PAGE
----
Abstract

Background: the World Health Organization estimates that more than one billion of the world's population are disabled. Disability is associated with increasing age and poverty, yet there are few reliable data regarding disability among the elderly in low-income countries. The aim of this study was to accurately document the prevalence of disability in those aged 70 years and over in a community-based setting in sub-Saharan Africa.

Methods: we performed a community-based study of people aged 70 years and over in Hai, Tanzania. Participants underwent disability assessment using the culturally non-specific Barthel index (BI), and also clinical assessment for neurological disorders and memory problems.

Results: in 2,232 participants, the age-adjusted prevalence of severe disability (BI < 15) was 3.7% (95% CI: 2.9–4.5) and the age-adjusted prevalence of moderate disability (BI: 15–18) was 6.2% [95% confidence interval (CI): 5.2–7.2]. Increasing age, female gender, memory problems and the presence of neurological disorders were all independent predictors of the presence of disability.

Conclusion: in this study, the average disability level was lower than seen in most high-income countries. This may reflect increased mortality from disabling disease in low-income countries. Disability is likely to increase as the population of low-income countries ages and disease survival improves.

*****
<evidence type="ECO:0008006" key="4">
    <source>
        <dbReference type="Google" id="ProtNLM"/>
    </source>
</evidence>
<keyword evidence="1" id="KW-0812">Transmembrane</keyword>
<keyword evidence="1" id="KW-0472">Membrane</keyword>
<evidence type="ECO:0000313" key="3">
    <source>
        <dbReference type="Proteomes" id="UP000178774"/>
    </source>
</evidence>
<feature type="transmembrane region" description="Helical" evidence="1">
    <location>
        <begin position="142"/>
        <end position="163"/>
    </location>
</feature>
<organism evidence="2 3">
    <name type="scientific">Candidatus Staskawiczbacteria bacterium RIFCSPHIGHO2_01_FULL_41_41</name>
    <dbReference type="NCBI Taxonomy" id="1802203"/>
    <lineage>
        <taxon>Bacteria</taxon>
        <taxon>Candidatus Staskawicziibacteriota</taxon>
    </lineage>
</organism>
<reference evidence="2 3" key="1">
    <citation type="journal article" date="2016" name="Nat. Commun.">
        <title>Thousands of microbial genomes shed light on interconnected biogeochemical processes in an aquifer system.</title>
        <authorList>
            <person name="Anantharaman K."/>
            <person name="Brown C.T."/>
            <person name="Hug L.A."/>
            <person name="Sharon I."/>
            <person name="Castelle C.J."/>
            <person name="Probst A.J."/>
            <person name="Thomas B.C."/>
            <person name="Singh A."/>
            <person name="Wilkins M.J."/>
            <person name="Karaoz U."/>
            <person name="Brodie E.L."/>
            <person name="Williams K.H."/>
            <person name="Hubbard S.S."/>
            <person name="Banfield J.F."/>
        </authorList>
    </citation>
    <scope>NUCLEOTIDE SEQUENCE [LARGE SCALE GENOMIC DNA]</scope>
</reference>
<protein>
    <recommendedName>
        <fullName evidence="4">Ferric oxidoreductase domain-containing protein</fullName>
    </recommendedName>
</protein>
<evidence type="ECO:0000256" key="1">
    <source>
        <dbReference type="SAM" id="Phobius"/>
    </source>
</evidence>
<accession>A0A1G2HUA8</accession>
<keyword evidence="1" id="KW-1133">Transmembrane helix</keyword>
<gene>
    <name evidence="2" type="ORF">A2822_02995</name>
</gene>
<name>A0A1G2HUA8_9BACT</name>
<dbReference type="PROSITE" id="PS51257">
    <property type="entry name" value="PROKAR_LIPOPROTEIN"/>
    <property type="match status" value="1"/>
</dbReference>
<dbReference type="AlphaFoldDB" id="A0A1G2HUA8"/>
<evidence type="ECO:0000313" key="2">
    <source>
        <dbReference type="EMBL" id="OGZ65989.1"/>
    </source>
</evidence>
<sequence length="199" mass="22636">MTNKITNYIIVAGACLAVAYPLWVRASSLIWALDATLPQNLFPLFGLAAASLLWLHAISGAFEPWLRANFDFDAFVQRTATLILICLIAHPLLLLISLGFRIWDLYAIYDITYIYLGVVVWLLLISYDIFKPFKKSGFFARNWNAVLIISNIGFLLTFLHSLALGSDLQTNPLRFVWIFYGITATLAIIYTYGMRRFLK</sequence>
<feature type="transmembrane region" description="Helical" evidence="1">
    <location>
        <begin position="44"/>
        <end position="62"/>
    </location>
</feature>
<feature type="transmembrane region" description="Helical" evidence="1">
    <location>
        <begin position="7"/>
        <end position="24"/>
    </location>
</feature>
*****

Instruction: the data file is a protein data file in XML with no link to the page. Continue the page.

Introduction

The Barthel index (BI) measures physical disability defined as; any impairment which restricts motor ability and in turn limits activities of daily living (ADL) [1]. The first World Report on Disability suggests more than one billion people experience disability worldwide [2]. However, there are few data on the prevalence of disability in low-income countries, particularly among older people [3].

Populations in low-income countries are ageing rapidly as they undergo demographic transition. In 2050 an estimated two billion people will be aged 60 years and over and 80% will reside in resource-poor settings [4]. This epidemiological transition will include increasing non-communicable disease (NCD), such as neurological disorders and dementia [4]. Collectively this provides a public health dilemma that low-income countries are ill-equipped to deal with [5]. Such diseases are often accompanied by disability and dependence, placing strains on the traditional supportive family network seen in many low-income countries. Prevalence of disability increases with age worldwide [6], but robust data from sub-Saharan Africa (SSA) are required.

The primary aim of this study was to document the prevalence of disability in those aged 70 years and over in a community-based setting in SSA, with a secondary aim to identify risk factors for disability.

Methods

Ethical approval for the study was obtained locally from Tumaini University ethics committee and nationally from the Tanzanian National Institute of Medical Research.

Setting